Last week I wrote on the key points of the Affordable Care Act (also known as the ACA or Obamacare) along with major court cases and legislative changes to the ACA. On November 10, 2020, the Supreme Court of the United States heard oral arguments regarding the Affordable Care Act’s constitutionality.
In that article, I talk about how the ACA was signed into law on March 23, 2010. We are now only four and a half months shy of the ACA being 11 years old. Because the Affordable Care Act has been in place so long, there has been ample time to research the effectiveness and weaknesses in the law.
My Personal Experience Learning About the Affordable Care Act
I completed my MBA through Arizona State University. As part of the program, I was able to take a Public Policy course that was based in Washington D.C. I spent a week in Washington D.C. with students from my program and other academic programs across the country.
We sat in a room off of K Street and learned about Public Policy from a number of different angles. Not to date myself, but this was in June of 2015. Somehow that is over five years ago. During the week we had roundtable discussions and projects, we met with politicians (Senators and Representatives), and we had speakers from a number of different Think Tanks.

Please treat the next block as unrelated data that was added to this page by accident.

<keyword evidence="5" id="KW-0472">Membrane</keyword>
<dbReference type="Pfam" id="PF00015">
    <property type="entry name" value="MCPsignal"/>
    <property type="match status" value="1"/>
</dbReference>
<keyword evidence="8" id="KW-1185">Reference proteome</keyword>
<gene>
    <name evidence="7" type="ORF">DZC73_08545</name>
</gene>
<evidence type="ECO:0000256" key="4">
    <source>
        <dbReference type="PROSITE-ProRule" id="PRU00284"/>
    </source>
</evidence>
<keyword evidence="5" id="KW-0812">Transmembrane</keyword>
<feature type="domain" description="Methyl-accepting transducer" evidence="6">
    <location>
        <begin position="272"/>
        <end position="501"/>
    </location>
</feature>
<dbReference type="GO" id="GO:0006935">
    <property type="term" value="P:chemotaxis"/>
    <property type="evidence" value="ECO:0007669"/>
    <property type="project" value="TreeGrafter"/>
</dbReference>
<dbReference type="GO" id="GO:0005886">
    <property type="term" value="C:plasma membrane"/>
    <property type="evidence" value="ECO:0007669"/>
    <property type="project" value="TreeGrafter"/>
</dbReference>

To say it was interesting to me would be an understatement. During that in-person experience we had a speaker from a bi-partisan Think Tank come and speak with us about the Affordable Care Act. I wish I had my notes or the agenda from the experience to remember who it was that spoke with us.
Interestingly, in 2015, the research from the Think Tank indicated that the best way to solve issues with the Affordable Care Act was to have a public option for health care. Basically, if any individual did not have an employer sponsored plan, they could choose to enroll in a government sponsored plan on an individual basis or could choose from medical plans offered on an exchange.
This is different from Medicare for All, as under Medicare for All there would be not private insurance. Every American would have the public option. What the individual was saying is that people would keep their insurance; however, there would be a public option that individuals could enroll in. By having a public option it would lower insurance costs (premiums, deductibles), because there would be a threshold and insurance companies would have to compete with it.
What the Research Says Today with Regards to The Affordable Care Act
That information was in 2015, and because I can’t remember any specifics on the individual or the Think Tank, it’s not really reliable information at this point. So, this article will detail six facts supported by research on the Affordable Care Act.
- The Affordable Care Act not only increased medical insurance coverage, but it also decreased socioeconomic disparities in access to health care.
Both the CDC, the Congressional Budget Office (CBO), and the US Department of Health and Human Services have found that insurance coverage has increased. While their figures vary, they estimate that between 20 and 22 million additional people are covered because of the Affordable Care Act.